Robert's car about to come roaring by the pits.
« Last Edit: June 24, 2012, 01:48:37 AM by Jon Mello » Logged

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oldtransamdriver
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« Reply #22 on: June 17, 2012, 05:11:25 PM »

Starting Grid - this is the sedan support race for the 1969 Mosport Can-Am race.  The other car on the front row is the Al Mason 68 camaro - later raced by Pete Wiseman in a few T/A races.  Pete used to race a Cooper S and operate a mini repair service in Toronto known as Fossman Racing - have lost track of him. Al Mason is restoring old cars like 57 Chevys.  For a long time he operated a Sunoco station fixing Corvettes in the days when you could actually take your car to a gas station and get your car fixed.

I finished 3rd behind Mo and Al.

Robert Barg
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Jon Mello
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« Reply #23 on: June 19, 2012, 07:24:34 AM »

Thanks for those details, Robert. Care to fill us in on these next two photos from your collection?


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Jon Mello
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« Reply #24 on: June 20, 2012, 12:38:14 AM »

This was a 3 hr. relay race at the old Harewood Acres airport circuit - a left over from the Air Commonwealth Training Program.  Many such airports were built and used during the 2nd WW to train thousands of pilots and crew.  You can find these circuits everywhere in Canada, and much of the early post WW II sports car racing started at these tracks.  Harewood was last used in 1970.  In it's early days even Roger Penske raced there. After the war the track was sold to a farmer called Doug Hare who would let you come and practise all day during the week for $5 - no ambulance or corner workers of course.

In the race Les Miller started with his Valiant but it conked out after a few laps and Mo and I did the rest of the racing.  Les was a friend of Dick Hoffman's and that how we got to know Dick.

Robert Barg
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« Reply #25 on: June 21, 2012, 10:29:53 AM »

Thanks, Robert. A relay race using three different cars and drivers is kind of an interesting concept.
I don't recall hearing of something like that before. Here are a couple more photos from your collection.
I can't quite figure out where these might have been taken. Maybe St. Jovite?


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« Reply #26 on: June 21, 2012, 05:49:45 PM »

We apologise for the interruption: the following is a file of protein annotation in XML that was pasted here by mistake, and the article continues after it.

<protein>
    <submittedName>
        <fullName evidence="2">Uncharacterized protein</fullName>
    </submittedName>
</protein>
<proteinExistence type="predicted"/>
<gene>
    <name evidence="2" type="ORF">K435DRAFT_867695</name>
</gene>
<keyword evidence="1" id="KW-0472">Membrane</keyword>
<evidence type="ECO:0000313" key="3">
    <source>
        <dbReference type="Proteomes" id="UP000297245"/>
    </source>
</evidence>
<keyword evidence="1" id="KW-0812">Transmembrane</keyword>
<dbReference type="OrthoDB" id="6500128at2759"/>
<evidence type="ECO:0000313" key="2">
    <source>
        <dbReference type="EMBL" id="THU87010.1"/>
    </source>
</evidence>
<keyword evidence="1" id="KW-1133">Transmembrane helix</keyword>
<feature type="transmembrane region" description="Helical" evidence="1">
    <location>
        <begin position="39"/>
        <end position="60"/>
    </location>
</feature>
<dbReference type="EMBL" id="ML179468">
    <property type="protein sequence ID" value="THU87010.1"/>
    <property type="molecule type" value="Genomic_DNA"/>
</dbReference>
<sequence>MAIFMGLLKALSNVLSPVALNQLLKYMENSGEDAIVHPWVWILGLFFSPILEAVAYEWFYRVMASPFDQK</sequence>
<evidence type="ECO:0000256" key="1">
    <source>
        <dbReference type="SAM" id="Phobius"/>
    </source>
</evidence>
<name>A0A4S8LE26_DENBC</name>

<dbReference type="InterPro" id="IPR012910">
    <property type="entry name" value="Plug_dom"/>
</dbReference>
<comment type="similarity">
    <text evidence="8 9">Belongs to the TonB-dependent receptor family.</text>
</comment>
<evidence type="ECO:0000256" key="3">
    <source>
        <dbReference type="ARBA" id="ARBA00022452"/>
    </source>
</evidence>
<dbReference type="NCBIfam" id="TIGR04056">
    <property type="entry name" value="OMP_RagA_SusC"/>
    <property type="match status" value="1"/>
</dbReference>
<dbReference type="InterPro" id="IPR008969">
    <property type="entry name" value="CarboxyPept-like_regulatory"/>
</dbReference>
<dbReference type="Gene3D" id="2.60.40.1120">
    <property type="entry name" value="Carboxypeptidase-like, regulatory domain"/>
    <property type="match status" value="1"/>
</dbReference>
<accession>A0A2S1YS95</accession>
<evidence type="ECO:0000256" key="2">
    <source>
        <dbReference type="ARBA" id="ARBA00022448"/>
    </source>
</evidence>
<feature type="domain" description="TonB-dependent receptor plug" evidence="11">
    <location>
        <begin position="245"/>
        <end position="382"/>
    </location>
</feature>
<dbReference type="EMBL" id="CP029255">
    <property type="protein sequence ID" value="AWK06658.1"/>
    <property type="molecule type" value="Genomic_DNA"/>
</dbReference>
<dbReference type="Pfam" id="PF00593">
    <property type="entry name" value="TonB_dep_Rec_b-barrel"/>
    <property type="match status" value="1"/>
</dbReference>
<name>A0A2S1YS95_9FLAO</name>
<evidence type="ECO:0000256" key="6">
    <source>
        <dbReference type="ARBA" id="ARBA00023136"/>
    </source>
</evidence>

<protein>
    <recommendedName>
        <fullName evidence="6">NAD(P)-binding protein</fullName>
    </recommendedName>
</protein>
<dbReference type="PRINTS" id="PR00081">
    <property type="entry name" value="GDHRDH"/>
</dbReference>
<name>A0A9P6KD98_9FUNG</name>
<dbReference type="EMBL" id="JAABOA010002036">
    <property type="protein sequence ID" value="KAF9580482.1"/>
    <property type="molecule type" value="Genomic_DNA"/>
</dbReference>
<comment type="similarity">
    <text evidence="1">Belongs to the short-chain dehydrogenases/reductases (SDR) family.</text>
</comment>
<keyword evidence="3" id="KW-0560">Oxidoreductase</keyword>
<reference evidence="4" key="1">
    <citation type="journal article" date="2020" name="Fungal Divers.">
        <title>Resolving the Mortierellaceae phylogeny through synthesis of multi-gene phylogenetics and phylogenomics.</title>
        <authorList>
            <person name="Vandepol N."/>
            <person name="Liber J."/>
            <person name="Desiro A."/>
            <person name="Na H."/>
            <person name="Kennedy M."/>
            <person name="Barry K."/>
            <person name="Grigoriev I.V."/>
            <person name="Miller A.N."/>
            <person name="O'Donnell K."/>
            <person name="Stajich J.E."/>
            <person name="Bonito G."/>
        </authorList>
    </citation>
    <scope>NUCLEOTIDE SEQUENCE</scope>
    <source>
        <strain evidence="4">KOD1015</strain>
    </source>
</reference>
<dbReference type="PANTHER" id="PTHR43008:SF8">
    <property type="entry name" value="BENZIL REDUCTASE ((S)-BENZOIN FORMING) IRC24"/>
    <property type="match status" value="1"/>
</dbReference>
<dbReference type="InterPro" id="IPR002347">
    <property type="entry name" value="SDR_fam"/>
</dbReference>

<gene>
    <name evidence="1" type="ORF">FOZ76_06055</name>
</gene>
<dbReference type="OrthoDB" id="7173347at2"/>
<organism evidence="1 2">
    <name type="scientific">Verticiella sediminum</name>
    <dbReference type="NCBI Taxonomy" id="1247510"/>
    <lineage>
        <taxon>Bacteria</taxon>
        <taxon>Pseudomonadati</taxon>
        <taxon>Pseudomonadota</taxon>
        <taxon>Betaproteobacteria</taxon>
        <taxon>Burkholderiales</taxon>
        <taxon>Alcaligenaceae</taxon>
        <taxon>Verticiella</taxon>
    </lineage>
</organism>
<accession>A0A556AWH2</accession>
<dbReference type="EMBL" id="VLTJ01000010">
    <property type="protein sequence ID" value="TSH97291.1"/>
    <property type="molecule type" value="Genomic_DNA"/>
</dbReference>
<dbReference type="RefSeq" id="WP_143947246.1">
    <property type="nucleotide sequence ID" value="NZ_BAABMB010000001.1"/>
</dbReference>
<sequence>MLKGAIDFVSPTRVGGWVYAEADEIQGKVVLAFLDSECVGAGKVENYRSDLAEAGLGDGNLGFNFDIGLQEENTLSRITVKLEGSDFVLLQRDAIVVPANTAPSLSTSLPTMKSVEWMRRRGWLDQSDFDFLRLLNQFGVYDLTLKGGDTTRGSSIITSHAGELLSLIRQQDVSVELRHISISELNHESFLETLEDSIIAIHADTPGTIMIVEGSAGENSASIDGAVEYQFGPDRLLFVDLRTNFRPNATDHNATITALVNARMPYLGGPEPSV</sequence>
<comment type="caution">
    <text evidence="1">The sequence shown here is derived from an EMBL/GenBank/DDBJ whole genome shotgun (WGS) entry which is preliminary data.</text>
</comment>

Not sure about the top photo, but the above - we are staying in the Campgound Hilton tent (left side of photo) in the St. Jovite paddock.  The price was right.

St. Jovite, also known as Le Circuit Mont Tremblant, is set in the beautiful Laurentian hill country.  You can see the ski runs from the racetrack, and there is some great accomodation nearby, but it just didn't fit our budget at the time. I think this is the last time the car was raced in the blue colour at the 70 TA race.

The track itself is a magnificent test of man and machine. Many of the HTA cars went back there a few years ago.

Robert Barg
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« Reply #27 on: June 22, 2012, 09:35:48 AM »

The top photo seems to look like the car is #46. Would you guys have used that number if it
was a Trans-Am race and one of the AAR Cudas was already using the #48?

Here are a few more pictures from your collection. Now, the car has had the fiberglass cowl
induction hood replaced with a stock flat hood. Do you recall why it was replaced? At which
track/race were these photos taken?






« Last Edit: June 24, 2012, 01:49:16 AM by Jon Mello » Logged

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« Reply #28 on: June 23, 2012, 12:38:28 AM »

These photos look to be from Harewood Acres.  Don't remember about the hood business. I don't recall ever using the number 46.

The track was near the small town of Jarvis Ontario, and actually leased out to the London Automobile Sport Club (LASC)  who organized 3 race weekends there each year.  Other Ontario car clubs also put on races at this track.

Robert
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« Reply #29 on: June 23, 2012, 06:42:52 PM »

Robert was never afraid to do the grunt work.